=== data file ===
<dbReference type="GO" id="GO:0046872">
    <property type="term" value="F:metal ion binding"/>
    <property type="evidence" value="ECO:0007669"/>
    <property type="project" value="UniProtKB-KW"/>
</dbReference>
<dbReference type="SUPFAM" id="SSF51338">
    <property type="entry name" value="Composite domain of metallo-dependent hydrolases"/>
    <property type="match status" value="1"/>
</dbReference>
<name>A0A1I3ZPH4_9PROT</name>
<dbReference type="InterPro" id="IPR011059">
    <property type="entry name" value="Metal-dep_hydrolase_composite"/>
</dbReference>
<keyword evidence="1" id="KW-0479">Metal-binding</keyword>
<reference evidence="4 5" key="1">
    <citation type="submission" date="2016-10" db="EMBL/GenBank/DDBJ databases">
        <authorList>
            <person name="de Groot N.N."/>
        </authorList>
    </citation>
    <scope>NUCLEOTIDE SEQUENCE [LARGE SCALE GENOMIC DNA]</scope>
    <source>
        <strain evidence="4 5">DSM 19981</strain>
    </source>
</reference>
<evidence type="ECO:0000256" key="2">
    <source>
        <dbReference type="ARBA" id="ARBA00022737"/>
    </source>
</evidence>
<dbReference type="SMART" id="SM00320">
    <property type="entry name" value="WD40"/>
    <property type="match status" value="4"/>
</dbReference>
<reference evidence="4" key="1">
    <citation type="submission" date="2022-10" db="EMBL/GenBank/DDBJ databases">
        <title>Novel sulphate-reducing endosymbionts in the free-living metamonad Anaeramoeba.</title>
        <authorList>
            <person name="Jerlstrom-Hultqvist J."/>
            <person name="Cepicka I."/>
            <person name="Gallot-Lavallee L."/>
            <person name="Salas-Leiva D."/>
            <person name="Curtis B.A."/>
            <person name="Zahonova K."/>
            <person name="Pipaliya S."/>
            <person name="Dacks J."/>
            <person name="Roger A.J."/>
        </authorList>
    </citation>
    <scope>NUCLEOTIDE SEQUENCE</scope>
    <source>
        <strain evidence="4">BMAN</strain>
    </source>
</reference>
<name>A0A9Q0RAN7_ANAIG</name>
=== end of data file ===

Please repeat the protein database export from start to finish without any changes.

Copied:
<dbReference type="GO" id="GO:0046872">
    <property type="term" value="F:metal ion binding"/>
    <property type="evidence" value="ECO:0007669"/>
    <property type="project" value="UniProtKB-KW"/>
</dbReference>
<dbReference type="SUPFAM" id="SSF51338">
    <property type="entry name" value="Composite domain of metallo-dependent hydrolases"/>
    <property type="match status" value="1"/>
</dbReference>
<name>A0A1I3ZPH4_9PROT</name>
<dbReference type="InterPro" id="IPR011059">
    <property type="entry name" value="Metal-dep_hydrolase_composite"/>
</dbReference>
<keyword evidence="1" id="KW-0479">Metal-binding</keyword>
<reference evidence="4 5" key="1">
    <citation type="submission" date="2016-10" db="EMBL/GenBank/DDBJ databases">
        <authorList>
            <person name="de Groot N.N."/>
        </authorList>
    </citation>
    <scope>NUCLEOTIDE SEQUENCE [LARGE SCALE GENOMIC DNA]</scope>
    <source>
        <strain evidence="4 5">DSM 19981</strain>
    </source>
</reference>
<evidence type="ECO:0000256" key="2">
    <source>
        <dbReference type="ARBA" id="ARBA00022737"/>
    </source>
</evidence>
<dbReference type="SMART" id="SM00320">
    <property type="entry name" value="WD40"/>
    <property type="match status" value="4"/>
</dbReference>
<reference evidence="4" key="1">
    <citation type="submission" date="2022-10" db="EMBL/GenBank/DDBJ databases">
        <title>Novel sulphate-reducing endosymbionts in the free-living metamonad Anaeramoeba.</title>
        <authorList>
            <person name="Jerlstrom-Hultqvist J."/>
            <person name="Cepicka I."/>
            <person name="Gallot-Lavallee L."/>
            <person name="Salas-Leiva D."/>
            <person name="Curtis B.A."/>
            <person name="Zahonova K."/>
            <person name="Pipaliya S."/>
            <person name="Dacks J."/>
            <person name="Roger A.J."/>
        </authorList>
    </citation>
    <scope>NUCLEOTIDE SEQUENCE</scope>
    <source>
        <strain evidence="4">BMAN</strain>
    </source>
</reference>
<name>A0A9Q0RAN7_ANAIG</name>